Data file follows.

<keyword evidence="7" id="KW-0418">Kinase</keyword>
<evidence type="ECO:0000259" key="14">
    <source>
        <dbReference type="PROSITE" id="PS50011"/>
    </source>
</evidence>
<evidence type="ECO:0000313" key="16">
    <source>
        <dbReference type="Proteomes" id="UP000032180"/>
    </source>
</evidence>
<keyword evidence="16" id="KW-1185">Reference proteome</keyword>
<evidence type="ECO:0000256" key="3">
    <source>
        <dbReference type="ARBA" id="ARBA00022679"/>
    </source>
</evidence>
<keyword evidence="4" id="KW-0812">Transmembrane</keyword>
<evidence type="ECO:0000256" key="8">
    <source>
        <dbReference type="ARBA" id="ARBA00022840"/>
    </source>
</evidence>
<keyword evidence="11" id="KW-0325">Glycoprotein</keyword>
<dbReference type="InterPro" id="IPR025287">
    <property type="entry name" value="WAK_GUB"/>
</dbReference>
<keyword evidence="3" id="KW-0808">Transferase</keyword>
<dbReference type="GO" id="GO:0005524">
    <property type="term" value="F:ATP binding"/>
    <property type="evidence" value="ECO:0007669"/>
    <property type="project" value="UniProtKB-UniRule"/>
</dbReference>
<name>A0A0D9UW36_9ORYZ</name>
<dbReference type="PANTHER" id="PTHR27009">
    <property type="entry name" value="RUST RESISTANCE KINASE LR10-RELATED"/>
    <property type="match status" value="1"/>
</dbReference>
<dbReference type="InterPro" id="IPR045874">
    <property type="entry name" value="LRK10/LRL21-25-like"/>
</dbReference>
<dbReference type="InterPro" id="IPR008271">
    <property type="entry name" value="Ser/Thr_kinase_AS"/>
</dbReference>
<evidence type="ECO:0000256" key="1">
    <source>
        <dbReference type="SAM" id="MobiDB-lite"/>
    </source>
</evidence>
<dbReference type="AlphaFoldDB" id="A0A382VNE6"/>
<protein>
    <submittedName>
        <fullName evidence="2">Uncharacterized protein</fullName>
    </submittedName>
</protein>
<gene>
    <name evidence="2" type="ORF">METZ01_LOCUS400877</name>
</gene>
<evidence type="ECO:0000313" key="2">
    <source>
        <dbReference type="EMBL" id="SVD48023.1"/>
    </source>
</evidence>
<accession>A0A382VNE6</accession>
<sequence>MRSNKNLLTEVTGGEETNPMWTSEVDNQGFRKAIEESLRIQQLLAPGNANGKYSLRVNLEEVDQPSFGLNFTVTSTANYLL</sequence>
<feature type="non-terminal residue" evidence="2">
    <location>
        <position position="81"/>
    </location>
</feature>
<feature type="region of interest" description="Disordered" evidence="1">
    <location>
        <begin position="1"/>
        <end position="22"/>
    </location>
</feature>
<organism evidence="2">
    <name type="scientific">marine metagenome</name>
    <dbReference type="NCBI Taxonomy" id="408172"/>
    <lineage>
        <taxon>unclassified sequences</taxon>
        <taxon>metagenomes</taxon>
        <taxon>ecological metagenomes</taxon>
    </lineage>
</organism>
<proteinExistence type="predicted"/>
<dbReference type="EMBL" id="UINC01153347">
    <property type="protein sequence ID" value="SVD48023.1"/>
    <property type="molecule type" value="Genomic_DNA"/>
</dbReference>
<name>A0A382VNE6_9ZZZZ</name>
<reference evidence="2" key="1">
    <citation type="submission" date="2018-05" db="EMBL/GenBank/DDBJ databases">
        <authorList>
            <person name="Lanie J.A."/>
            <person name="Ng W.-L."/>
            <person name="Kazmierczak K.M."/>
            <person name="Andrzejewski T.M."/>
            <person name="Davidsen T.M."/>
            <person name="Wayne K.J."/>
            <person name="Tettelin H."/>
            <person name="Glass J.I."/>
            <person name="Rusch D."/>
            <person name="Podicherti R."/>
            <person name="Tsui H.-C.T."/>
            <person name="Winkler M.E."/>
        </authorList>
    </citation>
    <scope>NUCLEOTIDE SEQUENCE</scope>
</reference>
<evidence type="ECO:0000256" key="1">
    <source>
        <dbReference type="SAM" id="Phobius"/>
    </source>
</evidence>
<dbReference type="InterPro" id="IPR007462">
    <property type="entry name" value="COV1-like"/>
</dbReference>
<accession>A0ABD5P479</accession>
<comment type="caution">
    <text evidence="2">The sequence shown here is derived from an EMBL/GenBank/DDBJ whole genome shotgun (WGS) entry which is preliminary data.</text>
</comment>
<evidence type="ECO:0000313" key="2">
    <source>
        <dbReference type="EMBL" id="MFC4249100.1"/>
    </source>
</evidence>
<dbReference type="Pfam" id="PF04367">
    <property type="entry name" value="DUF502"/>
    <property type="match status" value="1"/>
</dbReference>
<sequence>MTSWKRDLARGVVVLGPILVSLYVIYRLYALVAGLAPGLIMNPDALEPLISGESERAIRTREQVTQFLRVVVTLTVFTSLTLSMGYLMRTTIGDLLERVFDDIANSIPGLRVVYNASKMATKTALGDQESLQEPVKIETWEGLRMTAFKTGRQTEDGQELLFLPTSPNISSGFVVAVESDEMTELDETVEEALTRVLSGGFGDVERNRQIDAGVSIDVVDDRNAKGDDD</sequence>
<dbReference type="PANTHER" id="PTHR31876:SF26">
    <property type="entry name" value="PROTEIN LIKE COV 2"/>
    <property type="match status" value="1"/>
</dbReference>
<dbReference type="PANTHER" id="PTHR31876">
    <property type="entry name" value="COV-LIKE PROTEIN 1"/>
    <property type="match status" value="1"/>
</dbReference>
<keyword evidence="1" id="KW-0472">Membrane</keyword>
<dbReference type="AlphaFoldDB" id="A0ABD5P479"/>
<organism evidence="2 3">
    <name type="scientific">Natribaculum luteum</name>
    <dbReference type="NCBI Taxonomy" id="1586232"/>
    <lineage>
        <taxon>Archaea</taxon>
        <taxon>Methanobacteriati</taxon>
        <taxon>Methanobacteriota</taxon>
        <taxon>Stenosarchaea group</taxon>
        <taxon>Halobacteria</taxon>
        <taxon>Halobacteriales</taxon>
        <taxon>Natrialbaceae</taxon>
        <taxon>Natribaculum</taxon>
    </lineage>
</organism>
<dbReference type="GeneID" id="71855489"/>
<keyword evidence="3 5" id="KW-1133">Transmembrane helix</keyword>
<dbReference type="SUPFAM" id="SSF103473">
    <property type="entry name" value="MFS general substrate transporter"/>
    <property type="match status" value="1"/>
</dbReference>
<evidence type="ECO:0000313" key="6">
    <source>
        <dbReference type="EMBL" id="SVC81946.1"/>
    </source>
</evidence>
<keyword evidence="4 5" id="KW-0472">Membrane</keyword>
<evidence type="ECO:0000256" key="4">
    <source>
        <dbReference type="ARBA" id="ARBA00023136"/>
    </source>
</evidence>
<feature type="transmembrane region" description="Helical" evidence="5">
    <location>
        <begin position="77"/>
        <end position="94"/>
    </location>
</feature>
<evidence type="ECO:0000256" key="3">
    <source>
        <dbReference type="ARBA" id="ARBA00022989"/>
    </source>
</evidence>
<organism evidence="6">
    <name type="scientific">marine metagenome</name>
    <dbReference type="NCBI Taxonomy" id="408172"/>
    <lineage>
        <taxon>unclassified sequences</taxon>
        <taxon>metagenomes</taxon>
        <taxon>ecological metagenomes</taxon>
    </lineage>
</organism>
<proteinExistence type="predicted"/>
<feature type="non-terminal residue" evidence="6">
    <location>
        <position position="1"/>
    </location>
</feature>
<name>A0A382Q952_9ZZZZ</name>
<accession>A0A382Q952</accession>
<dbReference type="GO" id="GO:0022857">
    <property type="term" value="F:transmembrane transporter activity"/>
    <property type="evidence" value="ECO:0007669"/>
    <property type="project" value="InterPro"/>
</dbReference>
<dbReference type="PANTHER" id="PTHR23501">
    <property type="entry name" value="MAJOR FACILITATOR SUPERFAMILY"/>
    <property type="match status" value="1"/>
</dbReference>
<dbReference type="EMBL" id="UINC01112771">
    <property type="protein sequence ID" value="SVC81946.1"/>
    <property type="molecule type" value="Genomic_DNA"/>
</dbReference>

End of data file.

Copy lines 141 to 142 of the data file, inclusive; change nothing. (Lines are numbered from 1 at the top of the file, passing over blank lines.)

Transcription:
<keyword evidence="1" id="KW-0472">Membrane</keyword>
<dbReference type="AlphaFoldDB" id="A0ABD5P479"/>